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Swiss start-up Limula, co-founded by Luc Henry, has secured a $6.8 million funding round to support its mission of providing tools for the rapidly growing field of cell and gene therapy. This revolutionary medical area involves manipulating a patient’s cells in a laboratory and then reintroducing them to treat various diseases, ranging from leukemia to autoimmune conditions. However, due to the personalized nature of these treatments, current production methods are labor-intensive and costly, resulting in a limited number of patients receiving this type of therapy.

With an estimated 500,000 potential patients worldwide and only 10,000 receiving treatment last year, there is a significant capacity crunch in the cell and gene therapy field. Limula aims to address this issue by developing a new piece of equipment that automates the manufacturing process by combining a bioreactor and a centrifuge, eliminating the need for multiple transfers of the patient’s cells. This innovation is expected to not only reduce production costs but also significantly increase production facility capacity.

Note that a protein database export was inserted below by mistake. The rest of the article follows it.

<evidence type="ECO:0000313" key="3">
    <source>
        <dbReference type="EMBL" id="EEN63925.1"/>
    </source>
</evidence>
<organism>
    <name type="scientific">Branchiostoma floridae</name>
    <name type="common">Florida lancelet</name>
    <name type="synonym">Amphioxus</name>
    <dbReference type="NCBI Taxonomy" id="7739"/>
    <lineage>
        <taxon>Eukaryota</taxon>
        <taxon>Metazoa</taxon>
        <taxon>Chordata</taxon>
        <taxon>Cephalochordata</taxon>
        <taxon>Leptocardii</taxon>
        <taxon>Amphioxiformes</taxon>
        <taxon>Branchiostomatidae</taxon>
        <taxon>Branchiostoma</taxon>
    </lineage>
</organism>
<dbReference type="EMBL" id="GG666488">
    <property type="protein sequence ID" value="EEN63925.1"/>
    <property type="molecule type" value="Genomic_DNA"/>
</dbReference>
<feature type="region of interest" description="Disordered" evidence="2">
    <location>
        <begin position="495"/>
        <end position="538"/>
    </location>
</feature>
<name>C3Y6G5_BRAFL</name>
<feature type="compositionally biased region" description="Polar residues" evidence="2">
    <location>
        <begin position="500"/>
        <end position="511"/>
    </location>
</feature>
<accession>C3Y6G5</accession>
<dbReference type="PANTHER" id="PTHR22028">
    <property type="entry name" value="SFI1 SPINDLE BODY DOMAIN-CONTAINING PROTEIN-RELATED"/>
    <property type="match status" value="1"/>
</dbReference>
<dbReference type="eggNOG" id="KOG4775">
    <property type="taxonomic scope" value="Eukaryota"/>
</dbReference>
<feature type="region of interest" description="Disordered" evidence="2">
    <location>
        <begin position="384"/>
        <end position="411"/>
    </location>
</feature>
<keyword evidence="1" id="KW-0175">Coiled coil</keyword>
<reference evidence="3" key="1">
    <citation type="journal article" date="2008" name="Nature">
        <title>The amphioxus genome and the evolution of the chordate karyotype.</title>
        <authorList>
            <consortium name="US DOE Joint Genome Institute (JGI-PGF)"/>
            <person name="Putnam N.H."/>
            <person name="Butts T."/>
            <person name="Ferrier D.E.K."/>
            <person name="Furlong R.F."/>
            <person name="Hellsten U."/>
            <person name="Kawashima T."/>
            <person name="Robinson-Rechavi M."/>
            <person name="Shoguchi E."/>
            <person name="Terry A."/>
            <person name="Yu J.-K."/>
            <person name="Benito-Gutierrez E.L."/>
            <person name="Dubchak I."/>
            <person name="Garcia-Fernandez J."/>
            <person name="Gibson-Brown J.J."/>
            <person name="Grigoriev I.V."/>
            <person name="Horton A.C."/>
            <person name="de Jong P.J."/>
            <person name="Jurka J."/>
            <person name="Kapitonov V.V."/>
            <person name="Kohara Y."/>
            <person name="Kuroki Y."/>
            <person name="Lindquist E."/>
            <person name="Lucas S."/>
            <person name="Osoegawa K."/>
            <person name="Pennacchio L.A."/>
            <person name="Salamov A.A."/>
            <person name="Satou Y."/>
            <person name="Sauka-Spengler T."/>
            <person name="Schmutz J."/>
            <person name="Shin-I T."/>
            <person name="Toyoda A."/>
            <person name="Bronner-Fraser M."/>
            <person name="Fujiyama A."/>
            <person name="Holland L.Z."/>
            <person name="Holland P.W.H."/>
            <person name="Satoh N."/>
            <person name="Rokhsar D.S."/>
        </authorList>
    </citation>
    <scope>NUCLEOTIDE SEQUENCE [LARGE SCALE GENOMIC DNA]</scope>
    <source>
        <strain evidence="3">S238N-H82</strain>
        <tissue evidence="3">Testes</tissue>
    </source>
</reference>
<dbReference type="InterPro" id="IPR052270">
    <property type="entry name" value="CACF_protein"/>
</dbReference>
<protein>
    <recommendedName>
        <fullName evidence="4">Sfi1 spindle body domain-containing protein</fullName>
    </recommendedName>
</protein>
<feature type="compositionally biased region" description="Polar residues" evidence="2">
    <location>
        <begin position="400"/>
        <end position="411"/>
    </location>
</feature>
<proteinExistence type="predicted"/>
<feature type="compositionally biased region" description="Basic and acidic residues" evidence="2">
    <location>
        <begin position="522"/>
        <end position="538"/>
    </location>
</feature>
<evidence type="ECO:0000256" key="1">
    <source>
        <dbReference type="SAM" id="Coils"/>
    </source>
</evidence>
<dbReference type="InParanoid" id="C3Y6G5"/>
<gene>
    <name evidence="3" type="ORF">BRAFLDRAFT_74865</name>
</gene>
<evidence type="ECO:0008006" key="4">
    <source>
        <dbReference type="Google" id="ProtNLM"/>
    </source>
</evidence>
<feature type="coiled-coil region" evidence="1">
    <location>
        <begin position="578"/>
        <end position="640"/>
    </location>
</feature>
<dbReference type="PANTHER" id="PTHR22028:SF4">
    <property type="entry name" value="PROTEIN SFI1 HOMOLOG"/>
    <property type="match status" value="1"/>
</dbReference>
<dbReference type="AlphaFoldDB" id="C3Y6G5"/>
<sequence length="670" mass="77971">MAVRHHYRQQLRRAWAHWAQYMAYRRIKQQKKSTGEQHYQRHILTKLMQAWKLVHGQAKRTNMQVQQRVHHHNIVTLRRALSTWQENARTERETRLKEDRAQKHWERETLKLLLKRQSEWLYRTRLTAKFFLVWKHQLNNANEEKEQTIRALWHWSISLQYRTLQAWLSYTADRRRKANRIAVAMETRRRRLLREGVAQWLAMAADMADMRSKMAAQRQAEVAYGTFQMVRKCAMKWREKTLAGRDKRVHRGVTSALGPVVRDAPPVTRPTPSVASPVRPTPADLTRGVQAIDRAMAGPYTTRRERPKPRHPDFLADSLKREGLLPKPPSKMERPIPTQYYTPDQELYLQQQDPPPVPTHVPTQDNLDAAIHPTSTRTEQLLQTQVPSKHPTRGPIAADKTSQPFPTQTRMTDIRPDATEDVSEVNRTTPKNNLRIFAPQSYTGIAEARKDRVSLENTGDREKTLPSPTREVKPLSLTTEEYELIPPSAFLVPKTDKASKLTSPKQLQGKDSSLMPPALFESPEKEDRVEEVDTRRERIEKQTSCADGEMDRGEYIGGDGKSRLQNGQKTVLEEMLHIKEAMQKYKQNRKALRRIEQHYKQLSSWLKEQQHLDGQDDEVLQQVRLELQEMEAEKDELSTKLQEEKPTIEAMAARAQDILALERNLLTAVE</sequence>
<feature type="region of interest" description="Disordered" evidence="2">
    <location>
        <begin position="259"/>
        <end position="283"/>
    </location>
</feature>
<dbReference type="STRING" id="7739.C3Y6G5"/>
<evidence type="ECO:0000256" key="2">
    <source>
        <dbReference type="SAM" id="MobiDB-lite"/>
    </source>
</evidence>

While Limula has already developed a working prototype of the equipment, the company’s next challenge is to manufacture the tool with the precision required for clinical deployment. The recent funding round, led by LifeX Ventures, will support Limula in moving towards commercial production, with the goal of having 100 machines in clinical settings by 2030. The involvement of various venture capital firms, foundations, and private individuals reflects the industry’s recognition of the importance of addressing bottlenecks in production tools to enhance patient accessibility.

The potential impact of Limula’s innovation is echoed by scientists, who believe that the company’s technology could support current process development activities and enable the manufacturing of cell products at scale. Despite competition and ongoing advancements in the field, Limula remains confident in the differentiation of its offer and emphasizes the importance of industry collaboration to drive forward a field with the potential to save millions of lives. The company hopes that its technology will revolutionize cell and gene therapy manufacturing and contribute to addressing the unmet needs of patients requiring personalized treatments.

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